If you’re trying to support someone and worried about saying the wrong thing don’t worry; there is no “right” or “wrong”!

If you’re trying to support someone and worried about saying the wrong thing don’t worry; there is no “right” or “wrong”!

By Christian Jarrett

It feels selfish to fret – it’s the other person who is suffering – but agonising over what to say to a friend in need can be incredibly anxiety provoking. If you want to be supportive (and not make matters worse), what are the right words to say to someone who has experienced a relationship break-up, for instance, or lost their job? Should you express sympathy, downplay the situation, say you know how they feel, or something else entirely? A series of studies in Basic and Applied Social Psychology will offer relief to anyone who has ever agonised over this predicament – the findings suggest that in fact there are few, if any, “magic statements that, if spoken, would provide lasting comfort to the recipient.”

Shawna Tanner at Wayne State University and her colleagues propose that in all likelihood trying too hard to say the right thing could actually lead you to make “clumsy statements that do more harm than good”. They advise that as long as your friend or relative sees you as supportive, then your “mere presence and sympathy is likely enough”.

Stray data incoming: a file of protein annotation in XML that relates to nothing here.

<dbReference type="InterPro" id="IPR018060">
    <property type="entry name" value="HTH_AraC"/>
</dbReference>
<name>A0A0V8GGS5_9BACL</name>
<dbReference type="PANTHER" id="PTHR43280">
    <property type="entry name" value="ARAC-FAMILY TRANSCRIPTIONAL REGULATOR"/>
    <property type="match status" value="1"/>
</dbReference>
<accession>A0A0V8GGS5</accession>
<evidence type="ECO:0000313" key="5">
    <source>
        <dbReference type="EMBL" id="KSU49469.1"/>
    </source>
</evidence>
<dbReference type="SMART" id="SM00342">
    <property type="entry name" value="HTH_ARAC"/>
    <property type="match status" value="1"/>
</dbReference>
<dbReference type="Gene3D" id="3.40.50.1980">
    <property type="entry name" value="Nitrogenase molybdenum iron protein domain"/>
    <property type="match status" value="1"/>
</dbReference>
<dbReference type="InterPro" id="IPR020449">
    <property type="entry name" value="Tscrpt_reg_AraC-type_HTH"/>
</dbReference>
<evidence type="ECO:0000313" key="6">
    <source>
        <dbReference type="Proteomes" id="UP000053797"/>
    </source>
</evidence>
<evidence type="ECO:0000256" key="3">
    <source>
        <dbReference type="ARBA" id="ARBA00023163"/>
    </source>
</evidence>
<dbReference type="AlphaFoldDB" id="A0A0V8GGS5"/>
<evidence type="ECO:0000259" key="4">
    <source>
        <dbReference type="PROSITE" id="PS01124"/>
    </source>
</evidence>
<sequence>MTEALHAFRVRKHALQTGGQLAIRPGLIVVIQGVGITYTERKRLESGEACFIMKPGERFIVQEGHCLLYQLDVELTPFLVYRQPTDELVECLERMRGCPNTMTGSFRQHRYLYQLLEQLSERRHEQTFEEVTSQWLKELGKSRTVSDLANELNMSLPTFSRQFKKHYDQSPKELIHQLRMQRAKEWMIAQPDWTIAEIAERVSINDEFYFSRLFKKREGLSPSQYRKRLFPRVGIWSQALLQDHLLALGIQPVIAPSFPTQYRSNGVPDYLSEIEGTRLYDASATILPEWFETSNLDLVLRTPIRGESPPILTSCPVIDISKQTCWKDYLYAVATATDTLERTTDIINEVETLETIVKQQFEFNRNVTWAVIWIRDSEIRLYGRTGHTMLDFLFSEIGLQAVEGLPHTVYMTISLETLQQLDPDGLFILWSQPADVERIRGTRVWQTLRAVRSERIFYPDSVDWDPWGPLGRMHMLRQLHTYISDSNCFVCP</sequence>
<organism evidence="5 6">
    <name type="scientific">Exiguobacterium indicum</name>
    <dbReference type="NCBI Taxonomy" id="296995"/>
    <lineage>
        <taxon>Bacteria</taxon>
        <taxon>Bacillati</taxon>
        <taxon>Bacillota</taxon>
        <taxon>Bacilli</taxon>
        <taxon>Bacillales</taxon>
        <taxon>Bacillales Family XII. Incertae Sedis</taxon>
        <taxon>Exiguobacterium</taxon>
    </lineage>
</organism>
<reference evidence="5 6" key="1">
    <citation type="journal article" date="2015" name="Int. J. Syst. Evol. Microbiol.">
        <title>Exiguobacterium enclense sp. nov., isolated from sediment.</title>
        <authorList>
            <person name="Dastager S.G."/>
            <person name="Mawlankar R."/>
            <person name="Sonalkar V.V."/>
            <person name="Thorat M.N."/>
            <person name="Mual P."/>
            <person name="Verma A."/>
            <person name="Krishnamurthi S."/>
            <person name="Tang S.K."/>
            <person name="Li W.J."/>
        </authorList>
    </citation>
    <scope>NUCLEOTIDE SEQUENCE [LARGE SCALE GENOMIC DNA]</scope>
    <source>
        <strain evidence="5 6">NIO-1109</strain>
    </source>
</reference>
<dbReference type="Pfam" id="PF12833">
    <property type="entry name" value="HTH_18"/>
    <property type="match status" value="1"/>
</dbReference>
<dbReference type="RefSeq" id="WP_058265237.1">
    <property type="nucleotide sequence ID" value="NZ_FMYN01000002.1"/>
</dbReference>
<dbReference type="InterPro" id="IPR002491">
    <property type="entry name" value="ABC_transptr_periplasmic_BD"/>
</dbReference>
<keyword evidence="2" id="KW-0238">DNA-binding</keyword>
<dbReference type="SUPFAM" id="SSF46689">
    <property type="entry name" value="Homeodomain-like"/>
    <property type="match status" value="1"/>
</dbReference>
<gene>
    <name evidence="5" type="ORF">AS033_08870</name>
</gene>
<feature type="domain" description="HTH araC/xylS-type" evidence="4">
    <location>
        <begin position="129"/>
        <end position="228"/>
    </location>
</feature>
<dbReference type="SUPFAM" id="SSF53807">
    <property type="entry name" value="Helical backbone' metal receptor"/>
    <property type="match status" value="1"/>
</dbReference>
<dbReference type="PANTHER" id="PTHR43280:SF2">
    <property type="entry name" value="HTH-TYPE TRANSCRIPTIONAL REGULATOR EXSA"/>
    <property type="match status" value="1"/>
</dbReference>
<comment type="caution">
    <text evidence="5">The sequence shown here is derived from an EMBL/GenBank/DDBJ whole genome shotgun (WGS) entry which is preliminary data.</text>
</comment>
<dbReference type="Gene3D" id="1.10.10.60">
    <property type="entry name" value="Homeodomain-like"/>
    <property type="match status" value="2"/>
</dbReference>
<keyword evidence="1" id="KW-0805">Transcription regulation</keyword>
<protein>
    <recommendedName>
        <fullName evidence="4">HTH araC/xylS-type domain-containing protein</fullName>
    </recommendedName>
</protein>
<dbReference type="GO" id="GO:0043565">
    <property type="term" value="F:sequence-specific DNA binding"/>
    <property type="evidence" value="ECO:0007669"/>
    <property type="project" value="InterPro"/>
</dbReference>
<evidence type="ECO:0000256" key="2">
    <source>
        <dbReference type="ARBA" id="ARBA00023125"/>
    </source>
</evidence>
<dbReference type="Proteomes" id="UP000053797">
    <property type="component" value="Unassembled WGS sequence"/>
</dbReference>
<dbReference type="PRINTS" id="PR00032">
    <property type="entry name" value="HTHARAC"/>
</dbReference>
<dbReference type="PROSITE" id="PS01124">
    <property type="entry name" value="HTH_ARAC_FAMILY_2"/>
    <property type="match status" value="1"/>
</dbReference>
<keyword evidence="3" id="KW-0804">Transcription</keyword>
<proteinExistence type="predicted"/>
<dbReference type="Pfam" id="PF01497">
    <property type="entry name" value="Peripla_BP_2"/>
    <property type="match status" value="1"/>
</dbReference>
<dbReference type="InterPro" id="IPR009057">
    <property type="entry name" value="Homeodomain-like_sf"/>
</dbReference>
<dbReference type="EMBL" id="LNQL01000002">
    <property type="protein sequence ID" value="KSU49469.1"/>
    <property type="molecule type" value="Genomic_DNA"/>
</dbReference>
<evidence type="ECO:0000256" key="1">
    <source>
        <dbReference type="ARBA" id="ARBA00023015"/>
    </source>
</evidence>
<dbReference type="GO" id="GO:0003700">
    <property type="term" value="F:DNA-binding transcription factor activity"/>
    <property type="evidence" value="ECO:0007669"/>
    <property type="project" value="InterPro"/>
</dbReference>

Tanner’s team first re-analysed data published in 2008 that involved nearly 300 schoolchildren (aged 10 to 15) rating the supportiveness of six statements. These were ostensibly made by one friend to another, who had either had an academic set-back or been rejected from a group picnic. The six statements represented different supportive strategies such as offering sympathy, being optimistic or minimising the seriousness of the situation. There was barely any agreement between the children in their ratings of the supportiveness of the statements. A more important factor was the children’s own tendencies – some of them, more than others, were inclined to see the statements as generally more supportive. Comfort, then, is in the ears of the listener, not the words themselves…

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